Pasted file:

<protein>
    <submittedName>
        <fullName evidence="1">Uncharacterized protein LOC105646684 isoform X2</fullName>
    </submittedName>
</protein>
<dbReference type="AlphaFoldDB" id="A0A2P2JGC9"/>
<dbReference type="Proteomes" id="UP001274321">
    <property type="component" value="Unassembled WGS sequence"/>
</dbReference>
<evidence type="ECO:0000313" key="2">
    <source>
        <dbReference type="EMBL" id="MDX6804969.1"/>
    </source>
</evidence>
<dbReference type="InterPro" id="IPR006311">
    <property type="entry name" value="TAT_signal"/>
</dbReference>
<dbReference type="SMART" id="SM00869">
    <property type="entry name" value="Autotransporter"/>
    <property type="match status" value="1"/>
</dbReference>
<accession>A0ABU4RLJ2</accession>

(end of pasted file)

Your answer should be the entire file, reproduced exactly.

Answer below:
<protein>
    <submittedName>
        <fullName evidence="1">Uncharacterized protein LOC105646684 isoform X2</fullName>
    </submittedName>
</protein>
<dbReference type="AlphaFoldDB" id="A0A2P2JGC9"/>
<dbReference type="Proteomes" id="UP001274321">
    <property type="component" value="Unassembled WGS sequence"/>
</dbReference>
<evidence type="ECO:0000313" key="2">
    <source>
        <dbReference type="EMBL" id="MDX6804969.1"/>
    </source>
</evidence>
<dbReference type="InterPro" id="IPR006311">
    <property type="entry name" value="TAT_signal"/>
</dbReference>
<dbReference type="SMART" id="SM00869">
    <property type="entry name" value="Autotransporter"/>
    <property type="match status" value="1"/>
</dbReference>
<accession>A0ABU4RLJ2</accession>